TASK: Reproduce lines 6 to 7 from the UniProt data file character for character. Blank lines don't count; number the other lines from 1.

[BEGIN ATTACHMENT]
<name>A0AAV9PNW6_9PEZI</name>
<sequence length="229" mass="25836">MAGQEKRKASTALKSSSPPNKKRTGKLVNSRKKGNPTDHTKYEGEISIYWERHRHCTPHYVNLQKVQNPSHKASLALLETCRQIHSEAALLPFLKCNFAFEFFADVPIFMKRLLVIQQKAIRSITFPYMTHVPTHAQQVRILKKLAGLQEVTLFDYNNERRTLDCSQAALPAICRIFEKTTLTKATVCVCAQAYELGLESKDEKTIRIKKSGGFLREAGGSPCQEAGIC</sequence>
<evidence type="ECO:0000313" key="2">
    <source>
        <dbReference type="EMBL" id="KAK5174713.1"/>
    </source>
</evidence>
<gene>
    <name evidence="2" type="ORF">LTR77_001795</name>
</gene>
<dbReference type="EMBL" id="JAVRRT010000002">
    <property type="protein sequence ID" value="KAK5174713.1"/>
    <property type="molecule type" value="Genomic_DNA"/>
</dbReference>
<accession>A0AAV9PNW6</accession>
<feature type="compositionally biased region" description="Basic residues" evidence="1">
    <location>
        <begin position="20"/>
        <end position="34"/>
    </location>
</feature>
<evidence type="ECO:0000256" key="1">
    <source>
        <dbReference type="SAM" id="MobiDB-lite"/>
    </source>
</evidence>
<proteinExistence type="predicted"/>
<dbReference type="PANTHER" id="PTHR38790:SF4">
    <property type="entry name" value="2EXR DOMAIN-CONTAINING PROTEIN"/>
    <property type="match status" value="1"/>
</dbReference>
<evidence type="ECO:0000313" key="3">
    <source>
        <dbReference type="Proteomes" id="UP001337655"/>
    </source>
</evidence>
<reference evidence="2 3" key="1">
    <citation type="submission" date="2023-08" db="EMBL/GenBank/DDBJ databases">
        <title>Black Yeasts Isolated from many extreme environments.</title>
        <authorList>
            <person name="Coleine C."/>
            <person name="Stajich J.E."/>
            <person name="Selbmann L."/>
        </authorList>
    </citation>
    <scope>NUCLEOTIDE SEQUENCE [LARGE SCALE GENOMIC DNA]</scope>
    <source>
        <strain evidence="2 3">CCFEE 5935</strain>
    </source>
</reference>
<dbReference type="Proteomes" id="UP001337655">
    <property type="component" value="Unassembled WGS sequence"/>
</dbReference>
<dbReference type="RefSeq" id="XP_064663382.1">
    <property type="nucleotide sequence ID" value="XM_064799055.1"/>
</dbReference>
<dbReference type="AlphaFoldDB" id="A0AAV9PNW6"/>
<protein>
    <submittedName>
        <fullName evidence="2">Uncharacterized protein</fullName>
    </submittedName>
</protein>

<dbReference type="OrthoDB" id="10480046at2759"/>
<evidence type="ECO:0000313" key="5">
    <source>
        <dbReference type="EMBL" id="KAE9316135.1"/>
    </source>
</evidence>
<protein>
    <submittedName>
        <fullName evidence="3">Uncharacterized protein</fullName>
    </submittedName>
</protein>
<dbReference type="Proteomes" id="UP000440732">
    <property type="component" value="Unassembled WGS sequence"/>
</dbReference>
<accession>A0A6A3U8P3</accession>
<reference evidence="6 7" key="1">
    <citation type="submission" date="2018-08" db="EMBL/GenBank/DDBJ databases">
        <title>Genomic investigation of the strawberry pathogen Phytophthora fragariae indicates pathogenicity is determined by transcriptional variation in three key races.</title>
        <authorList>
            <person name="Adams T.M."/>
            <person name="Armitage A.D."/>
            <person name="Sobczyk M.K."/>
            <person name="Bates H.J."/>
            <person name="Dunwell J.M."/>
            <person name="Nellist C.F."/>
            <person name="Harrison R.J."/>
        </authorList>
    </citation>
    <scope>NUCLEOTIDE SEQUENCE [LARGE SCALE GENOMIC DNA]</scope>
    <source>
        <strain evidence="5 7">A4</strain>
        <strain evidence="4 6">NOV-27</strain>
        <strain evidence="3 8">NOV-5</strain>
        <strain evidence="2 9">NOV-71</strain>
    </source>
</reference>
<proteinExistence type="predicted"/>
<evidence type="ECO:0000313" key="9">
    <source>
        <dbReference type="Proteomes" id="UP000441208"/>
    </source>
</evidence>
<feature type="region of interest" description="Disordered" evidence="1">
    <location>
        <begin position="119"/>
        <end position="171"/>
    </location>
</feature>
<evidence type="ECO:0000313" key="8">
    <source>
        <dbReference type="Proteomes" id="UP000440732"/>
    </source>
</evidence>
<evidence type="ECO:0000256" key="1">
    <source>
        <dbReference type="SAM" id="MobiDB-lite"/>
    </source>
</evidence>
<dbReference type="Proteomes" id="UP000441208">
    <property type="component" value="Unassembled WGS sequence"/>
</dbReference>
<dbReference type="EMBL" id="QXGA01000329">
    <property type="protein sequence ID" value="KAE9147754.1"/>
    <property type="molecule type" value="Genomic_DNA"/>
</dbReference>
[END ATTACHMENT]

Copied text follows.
    </source>
</evidence>